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Next generation of stun guns

By Christine Boese
CNN Headline News

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(CNN) -- Shocked, I'm just shocked, I say.

The June 16 issue of New Scientist made waves when it reported on a next generation of law enforcement "stun guns" supposedly capable of sweeping over entire crowds and from greater distances than the currently used Tasers.

These projected new crowd control devices, as described in the article, rely on electrical shock wizardry that defies the imagination.

Consider how conventional Tasers work: The victim is struck by two darts trailing wires going back to the gun. Those wires carry a 50,000-volt, 26-watt charge. Their range is limited to about 23 feet.

Controversy swirls around Tasers, used in 4,000 U.S. police departments according to New Scientist. Amnesty International has reports on its Web site warning of human rights and health issues.

While disabling and disorienting, Tasers have been deemed "safe" for police use, with claims that the charges won't harm pacemakers or trigger heart attacks and sudden death. Challenges to these claims are pending, but none have emerged with clear evidence.

Aside from potential risks to health, human rights advocates are concerned an electrical shock administered by police could constitute a significant punishment with no trial or finding of guilt. Are constitutional rights violated by a technology that, when used on hooded prisoners, would be considered torture?

The systems New Scientist lists as under development don't use wires to transfer the electrical current. Instead they shoot out very fine, conductive fibers, or use a process to ionize gas or plasma in the path of a laser to carry the current.

Logic says that where you can step down an electrical current to safe levels, you can also turn it up. There must be meters to measure and adjust charge levels, as well as prototypes that do carry deadly levels of shocking power. The military, through DARPA, is also researching these types of weapons.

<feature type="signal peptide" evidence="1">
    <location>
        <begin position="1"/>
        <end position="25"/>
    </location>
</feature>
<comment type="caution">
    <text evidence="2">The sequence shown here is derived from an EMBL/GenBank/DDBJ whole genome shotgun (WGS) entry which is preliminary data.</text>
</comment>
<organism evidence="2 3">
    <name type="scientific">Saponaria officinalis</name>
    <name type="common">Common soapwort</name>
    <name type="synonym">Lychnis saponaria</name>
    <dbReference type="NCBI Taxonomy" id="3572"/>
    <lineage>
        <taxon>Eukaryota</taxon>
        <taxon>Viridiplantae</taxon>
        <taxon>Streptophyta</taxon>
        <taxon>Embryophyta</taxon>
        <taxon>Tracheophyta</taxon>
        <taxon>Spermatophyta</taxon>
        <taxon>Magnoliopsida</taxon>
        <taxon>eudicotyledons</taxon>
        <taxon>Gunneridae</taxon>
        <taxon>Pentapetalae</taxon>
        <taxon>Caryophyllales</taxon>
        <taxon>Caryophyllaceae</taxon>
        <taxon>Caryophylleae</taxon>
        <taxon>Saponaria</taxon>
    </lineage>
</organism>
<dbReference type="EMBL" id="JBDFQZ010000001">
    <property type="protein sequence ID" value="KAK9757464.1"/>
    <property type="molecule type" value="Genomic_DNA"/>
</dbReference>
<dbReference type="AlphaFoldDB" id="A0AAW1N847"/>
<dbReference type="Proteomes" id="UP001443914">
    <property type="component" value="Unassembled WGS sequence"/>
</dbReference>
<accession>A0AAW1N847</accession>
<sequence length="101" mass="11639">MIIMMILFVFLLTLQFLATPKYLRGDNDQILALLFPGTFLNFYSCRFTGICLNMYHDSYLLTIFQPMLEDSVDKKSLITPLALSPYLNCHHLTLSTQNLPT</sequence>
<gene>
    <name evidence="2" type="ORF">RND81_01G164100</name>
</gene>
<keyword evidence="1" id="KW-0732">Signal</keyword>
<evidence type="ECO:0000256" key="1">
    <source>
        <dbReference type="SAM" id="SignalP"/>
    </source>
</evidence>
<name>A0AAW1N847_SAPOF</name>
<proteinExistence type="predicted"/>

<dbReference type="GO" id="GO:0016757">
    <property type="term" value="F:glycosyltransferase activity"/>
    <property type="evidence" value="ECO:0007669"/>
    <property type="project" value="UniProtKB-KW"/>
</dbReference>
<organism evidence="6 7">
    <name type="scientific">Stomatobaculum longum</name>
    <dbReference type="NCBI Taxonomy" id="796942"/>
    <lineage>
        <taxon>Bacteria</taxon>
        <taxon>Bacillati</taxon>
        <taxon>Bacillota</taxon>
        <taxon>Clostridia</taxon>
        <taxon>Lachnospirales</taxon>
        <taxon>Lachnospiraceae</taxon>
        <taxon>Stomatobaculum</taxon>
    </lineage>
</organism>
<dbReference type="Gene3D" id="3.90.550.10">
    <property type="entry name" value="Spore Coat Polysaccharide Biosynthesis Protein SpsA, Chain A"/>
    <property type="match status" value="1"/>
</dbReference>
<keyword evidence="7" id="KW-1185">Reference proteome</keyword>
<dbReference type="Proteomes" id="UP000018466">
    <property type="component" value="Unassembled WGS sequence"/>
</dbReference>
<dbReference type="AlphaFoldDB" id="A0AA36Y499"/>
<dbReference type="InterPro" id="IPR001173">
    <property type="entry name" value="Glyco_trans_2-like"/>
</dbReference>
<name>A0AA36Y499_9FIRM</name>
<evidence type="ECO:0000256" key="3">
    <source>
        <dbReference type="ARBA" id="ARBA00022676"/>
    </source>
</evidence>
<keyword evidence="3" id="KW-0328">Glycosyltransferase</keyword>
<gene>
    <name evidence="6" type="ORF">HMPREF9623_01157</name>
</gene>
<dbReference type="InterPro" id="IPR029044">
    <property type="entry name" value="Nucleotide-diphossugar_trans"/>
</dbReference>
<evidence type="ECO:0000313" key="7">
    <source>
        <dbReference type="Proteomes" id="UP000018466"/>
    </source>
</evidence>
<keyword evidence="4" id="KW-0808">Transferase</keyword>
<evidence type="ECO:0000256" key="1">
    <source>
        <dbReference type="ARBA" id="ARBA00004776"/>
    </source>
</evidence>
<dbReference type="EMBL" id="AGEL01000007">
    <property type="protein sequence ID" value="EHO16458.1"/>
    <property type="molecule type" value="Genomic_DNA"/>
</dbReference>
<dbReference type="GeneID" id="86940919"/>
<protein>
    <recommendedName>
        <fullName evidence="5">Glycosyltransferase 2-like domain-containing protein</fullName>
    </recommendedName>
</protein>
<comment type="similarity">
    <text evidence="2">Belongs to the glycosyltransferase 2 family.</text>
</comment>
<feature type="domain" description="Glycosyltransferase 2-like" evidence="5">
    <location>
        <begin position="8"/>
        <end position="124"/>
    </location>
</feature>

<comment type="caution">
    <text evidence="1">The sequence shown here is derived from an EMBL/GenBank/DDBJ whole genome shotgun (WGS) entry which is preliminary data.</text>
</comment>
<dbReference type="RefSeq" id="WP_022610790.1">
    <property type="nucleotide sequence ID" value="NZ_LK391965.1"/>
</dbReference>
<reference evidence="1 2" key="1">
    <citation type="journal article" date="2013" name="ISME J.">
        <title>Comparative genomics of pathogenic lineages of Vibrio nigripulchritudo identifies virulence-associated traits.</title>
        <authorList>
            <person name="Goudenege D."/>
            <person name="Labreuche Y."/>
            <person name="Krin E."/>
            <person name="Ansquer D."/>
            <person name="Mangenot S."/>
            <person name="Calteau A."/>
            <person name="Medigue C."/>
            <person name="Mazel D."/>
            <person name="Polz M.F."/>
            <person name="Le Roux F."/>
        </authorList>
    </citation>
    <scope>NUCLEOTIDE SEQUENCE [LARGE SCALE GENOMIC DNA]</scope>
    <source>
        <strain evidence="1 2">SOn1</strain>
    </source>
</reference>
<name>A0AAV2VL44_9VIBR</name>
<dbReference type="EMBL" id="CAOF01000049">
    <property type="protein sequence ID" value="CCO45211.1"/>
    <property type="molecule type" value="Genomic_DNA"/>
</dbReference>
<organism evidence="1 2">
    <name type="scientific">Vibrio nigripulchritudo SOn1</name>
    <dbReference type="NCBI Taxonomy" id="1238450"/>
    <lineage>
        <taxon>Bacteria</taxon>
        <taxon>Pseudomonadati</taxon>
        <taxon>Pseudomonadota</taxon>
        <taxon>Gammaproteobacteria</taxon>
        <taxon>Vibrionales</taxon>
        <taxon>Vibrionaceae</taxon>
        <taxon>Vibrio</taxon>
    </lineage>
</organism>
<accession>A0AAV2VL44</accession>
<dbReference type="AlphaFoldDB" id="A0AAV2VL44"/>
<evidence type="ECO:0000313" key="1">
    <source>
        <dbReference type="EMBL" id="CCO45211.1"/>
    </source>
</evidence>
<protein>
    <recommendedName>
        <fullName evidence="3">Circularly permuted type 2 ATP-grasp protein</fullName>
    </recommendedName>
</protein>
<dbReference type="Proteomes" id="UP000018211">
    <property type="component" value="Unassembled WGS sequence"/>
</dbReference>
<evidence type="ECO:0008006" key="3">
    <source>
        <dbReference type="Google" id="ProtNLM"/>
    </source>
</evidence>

The notion of spraying a crowd is also ethically problematic. We tend to think of ourselves as individuals in North America. A crowd as a unit raises boundary issues. Where is the edge of a crowd? Did all caught in the mosh pit choose to be there? Do all deserve indiscriminate electrical shocks?

I'm struck by a futuristic horror on par with a small neutron bomb, an atomic device considered (and rejected) during the Reagan administration because it would wipe out a population, but leave buildings and infrastructure intact, effectively "taking out" a very big crowd.

Few had the stomach for such weapons at the time, and attention turned elsewhere. Did research and development move to a smaller scale and a different technology to achieve the same net result?

I can only speculate, but I do know this: We must critically examine and choose carefully the technologies we unleash on our world. Technology isn't synonymous with progress. Sometimes it's a genie that won't go back into the bottle once let out.

Now would be a good time to debate the technology to electronically shock a crowd, before the tools are used, before terrorists, criminals, and rogue states steal them and turn up the juice, and before governments decide freedom of assembly is a luxury we can't afford.


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